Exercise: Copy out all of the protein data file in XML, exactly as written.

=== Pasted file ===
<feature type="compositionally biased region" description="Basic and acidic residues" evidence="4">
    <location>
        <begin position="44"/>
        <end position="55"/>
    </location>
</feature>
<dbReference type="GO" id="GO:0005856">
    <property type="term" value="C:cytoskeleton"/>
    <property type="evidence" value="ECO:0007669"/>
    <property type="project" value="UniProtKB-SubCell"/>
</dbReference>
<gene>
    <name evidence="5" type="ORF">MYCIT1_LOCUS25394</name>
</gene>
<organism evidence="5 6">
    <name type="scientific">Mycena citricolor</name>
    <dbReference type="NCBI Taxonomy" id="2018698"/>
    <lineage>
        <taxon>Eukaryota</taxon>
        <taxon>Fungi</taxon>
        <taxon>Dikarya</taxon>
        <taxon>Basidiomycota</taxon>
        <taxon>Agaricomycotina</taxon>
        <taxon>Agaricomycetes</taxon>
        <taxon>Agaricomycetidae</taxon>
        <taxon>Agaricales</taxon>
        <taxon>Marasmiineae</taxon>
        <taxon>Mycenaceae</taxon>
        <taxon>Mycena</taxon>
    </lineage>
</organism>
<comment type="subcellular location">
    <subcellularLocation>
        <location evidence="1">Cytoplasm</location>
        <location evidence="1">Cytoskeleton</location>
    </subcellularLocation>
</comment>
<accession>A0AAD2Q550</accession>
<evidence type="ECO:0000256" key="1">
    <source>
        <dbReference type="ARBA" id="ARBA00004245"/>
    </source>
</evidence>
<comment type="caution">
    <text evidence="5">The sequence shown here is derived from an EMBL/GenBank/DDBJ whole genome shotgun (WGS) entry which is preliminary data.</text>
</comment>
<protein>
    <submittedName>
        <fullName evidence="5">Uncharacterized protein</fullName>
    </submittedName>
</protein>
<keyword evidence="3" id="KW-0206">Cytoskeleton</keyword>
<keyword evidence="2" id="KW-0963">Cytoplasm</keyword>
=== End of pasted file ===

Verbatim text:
<feature type="compositionally biased region" description="Basic and acidic residues" evidence="4">
    <location>
        <begin position="44"/>
        <end position="55"/>
    </location>
</feature>
<dbReference type="GO" id="GO:0005856">
    <property type="term" value="C:cytoskeleton"/>
    <property type="evidence" value="ECO:0007669"/>
    <property type="project" value="UniProtKB-SubCell"/>
</dbReference>
<gene>
    <name evidence="5" type="ORF">MYCIT1_LOCUS25394</name>
</gene>
<organism evidence="5 6">
    <name type="scientific">Mycena citricolor</name>
    <dbReference type="NCBI Taxonomy" id="2018698"/>
    <lineage>
        <taxon>Eukaryota</taxon>
        <taxon>Fungi</taxon>
        <taxon>Dikarya</taxon>
        <taxon>Basidiomycota</taxon>
        <taxon>Agaricomycotina</taxon>
        <taxon>Agaricomycetes</taxon>
        <taxon>Agaricomycetidae</taxon>
        <taxon>Agaricales</taxon>
        <taxon>Marasmiineae</taxon>
        <taxon>Mycenaceae</taxon>
        <taxon>Mycena</taxon>
    </lineage>
</organism>
<comment type="subcellular location">
    <subcellularLocation>
        <location evidence="1">Cytoplasm</location>
        <location evidence="1">Cytoskeleton</location>
    </subcellularLocation>
</comment>
<accession>A0AAD2Q550</accession>
<evidence type="ECO:0000256" key="1">
    <source>
        <dbReference type="ARBA" id="ARBA00004245"/>
    </source>
</evidence>
<comment type="caution">
    <text evidence="5">The sequence shown here is derived from an EMBL/GenBank/DDBJ whole genome shotgun (WGS) entry which is preliminary data.</text>
</comment>
<protein>
    <submittedName>
        <fullName evidence="5">Uncharacterized protein</fullName>
    </submittedName>
</protein>
<keyword evidence="3" id="KW-0206">Cytoskeleton</keyword>
<keyword evidence="2" id="KW-0963">Cytoplasm</keyword>